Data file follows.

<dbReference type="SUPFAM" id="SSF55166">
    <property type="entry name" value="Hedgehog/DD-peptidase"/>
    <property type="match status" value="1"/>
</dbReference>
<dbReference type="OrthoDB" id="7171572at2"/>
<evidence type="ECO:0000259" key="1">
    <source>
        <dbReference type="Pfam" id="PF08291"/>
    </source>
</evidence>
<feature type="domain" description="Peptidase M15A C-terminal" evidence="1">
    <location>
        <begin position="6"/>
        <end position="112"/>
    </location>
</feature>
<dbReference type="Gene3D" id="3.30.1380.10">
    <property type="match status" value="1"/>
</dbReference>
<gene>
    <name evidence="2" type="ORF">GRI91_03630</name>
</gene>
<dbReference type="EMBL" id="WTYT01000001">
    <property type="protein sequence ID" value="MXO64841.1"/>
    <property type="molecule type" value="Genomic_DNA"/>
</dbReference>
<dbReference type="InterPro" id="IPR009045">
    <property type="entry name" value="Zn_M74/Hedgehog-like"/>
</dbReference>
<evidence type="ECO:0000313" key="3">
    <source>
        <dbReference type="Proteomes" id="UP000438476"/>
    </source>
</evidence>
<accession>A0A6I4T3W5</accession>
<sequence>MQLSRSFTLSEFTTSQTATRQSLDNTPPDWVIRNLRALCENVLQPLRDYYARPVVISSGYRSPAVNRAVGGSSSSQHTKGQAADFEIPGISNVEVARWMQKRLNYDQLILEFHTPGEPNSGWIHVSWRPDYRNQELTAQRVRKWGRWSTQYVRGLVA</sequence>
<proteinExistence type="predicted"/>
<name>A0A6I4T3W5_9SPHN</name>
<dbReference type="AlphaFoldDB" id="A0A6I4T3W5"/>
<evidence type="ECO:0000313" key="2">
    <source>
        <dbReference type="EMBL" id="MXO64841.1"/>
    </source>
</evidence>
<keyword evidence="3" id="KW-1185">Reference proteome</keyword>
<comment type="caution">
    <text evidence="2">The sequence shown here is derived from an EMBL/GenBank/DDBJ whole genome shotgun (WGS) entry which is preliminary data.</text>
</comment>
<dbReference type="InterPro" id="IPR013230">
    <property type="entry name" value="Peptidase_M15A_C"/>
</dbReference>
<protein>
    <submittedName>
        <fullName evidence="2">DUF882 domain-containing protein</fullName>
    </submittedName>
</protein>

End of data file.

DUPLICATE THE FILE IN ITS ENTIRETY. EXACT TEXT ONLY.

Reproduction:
<dbReference type="SUPFAM" id="SSF55166">
    <property type="entry name" value="Hedgehog/DD-peptidase"/>
    <property type="match status" value="1"/>
</dbReference>
<dbReference type="OrthoDB" id="7171572at2"/>
<evidence type="ECO:0000259" key="1">
    <source>
        <dbReference type="Pfam" id="PF08291"/>
    </source>
</evidence>
<feature type="domain" description="Peptidase M15A C-terminal" evidence="1">
    <location>
        <begin position="6"/>
        <end position="112"/>
    </location>
</feature>
<dbReference type="Gene3D" id="3.30.1380.10">
    <property type="match status" value="1"/>
</dbReference>
<gene>
    <name evidence="2" type="ORF">GRI91_03630</name>
</gene>
<dbReference type="EMBL" id="WTYT01000001">
    <property type="protein sequence ID" value="MXO64841.1"/>
    <property type="molecule type" value="Genomic_DNA"/>
</dbReference>
<dbReference type="InterPro" id="IPR009045">
    <property type="entry name" value="Zn_M74/Hedgehog-like"/>
</dbReference>
<evidence type="ECO:0000313" key="3">
    <source>
        <dbReference type="Proteomes" id="UP000438476"/>
    </source>
</evidence>
<accession>A0A6I4T3W5</accession>
<sequence>MQLSRSFTLSEFTTSQTATRQSLDNTPPDWVIRNLRALCENVLQPLRDYYARPVVISSGYRSPAVNRAVGGSSSSQHTKGQAADFEIPGISNVEVARWMQKRLNYDQLILEFHTPGEPNSGWIHVSWRPDYRNQELTAQRVRKWGRWSTQYVRGLVA</sequence>
<proteinExistence type="predicted"/>
<name>A0A6I4T3W5_9SPHN</name>
<dbReference type="AlphaFoldDB" id="A0A6I4T3W5"/>
<evidence type="ECO:0000313" key="2">
    <source>
        <dbReference type="EMBL" id="MXO64841.1"/>
    </source>
</evidence>
<keyword evidence="3" id="KW-1185">Reference proteome</keyword>
<comment type="caution">
    <text evidence="2">The sequence shown here is derived from an EMBL/GenBank/DDBJ whole genome shotgun (WGS) entry which is preliminary data.</text>
</comment>
<dbReference type="InterPro" id="IPR013230">
    <property type="entry name" value="Peptidase_M15A_C"/>
</dbReference>
<protein>
    <submittedName>
        <fullName evidence="2">DUF882 domain-containing protein</fullName>
    </submittedName>
</protein>